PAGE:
Criminal codes around the world have long been useful tools for oppressors. There are many ways in which laws have been written and applied that have resulted in certain groups of people in our society being disproportionately represented among those charged and convicted. Laws have also long reflected the so-called moral code of those who hold the reins of power – typically wealthy and overwhelmingly white men. Prohibition of the purchase or sale of sexual services is a perfect example of this moralistic policy-setting. These laws have historically been written based on religious ideas of ‘right’ and ‘wrong’ about sex, in particular the idea that sex outside of marriage is shameful or harmful to society.
More recently, a narrative steeped in rescue fantasy has emerged with politicians and law-makers casting themselves in the role of benevolent saviour – basically convincing themselves that by arresting sex workers and their clients that they are saving them (especially the young women) from exploitation. The PCEPA (the new sex work-related law passed by the Harper government in 2014) is an example of this new approach to criminalizing sex work. The fact is, there’s no group who would like to eliminate violence and exploitation from the sex industry more than sex workers. Unfortunately, governments have failed to consult with sex workers meaningfully about the best ways to approach laws and regulations.
Time after time we have seen firsthand that laws prohibiting the purchase or sale of sexual services are ultimately harmful to sex workers, pushing many to work in more dangerous settings in order to avoid police harassment. Further, as politicians pat themselves on the back for all the sex workers they’ve “rescued” through these laws, there is little to no follow-through on the part of the government for those individuals who do want to exit the sex industry. In terms of long-term financial stability or income replacement, we are on our own.
Everyone has their own reasons, their own path into, through and eventually maybe out of sex work. Whatever the reasons, whatever the path – as sex workers we are all doing what we need to do to get by, and that involves breaking the law. We break the law to buy food and pay the rent. To buy drugs, whether it’s to get well or go party. To supplement the laughable welfare cheques and keep enough food in the house for our families. To make sure our children are well taken care of. To be financially independent enough to not rely on abusive partners for support. In breaking these laws, sex workers take control over our own lives, we take control over our own survival.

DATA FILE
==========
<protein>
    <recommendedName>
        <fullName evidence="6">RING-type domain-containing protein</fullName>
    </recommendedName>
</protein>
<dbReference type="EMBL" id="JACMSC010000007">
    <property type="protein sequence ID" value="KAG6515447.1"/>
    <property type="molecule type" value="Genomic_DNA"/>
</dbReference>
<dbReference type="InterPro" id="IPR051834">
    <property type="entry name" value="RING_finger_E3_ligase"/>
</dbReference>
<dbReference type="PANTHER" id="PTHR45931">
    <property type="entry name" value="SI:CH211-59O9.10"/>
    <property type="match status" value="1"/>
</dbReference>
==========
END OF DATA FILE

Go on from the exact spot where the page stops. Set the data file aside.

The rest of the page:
As part of SWUAV’s mission, we are committed to working to improve health and safety conditions for sex workers. For our organization, this absolutely includes decriminalization. We break these unjust laws now because we have to, but continued criminalization means our work is still not recognized as real work, and we are not afforded any of the workplace protections that other workers are entitled to. We want safe workplaces, health benefits, sick days, vacation time and pensions. We want to be able to work together openly, and to call for help when we need it without worrying that we might just end up in jail ourselves.
Laws prohibiting sex work deny us these protections and benefits as workers. They also deepen the stigma and discrimination directed at sex workers by criminalizing our work. These laws do not rescue, they do harm and put sex workers’ lives at risk. We will continue to fight these laws any way we can – lobbying politicians, challenging them in court and by protesting in the streets with our allies. We break these laws to survive, and we refuse to be broken by them!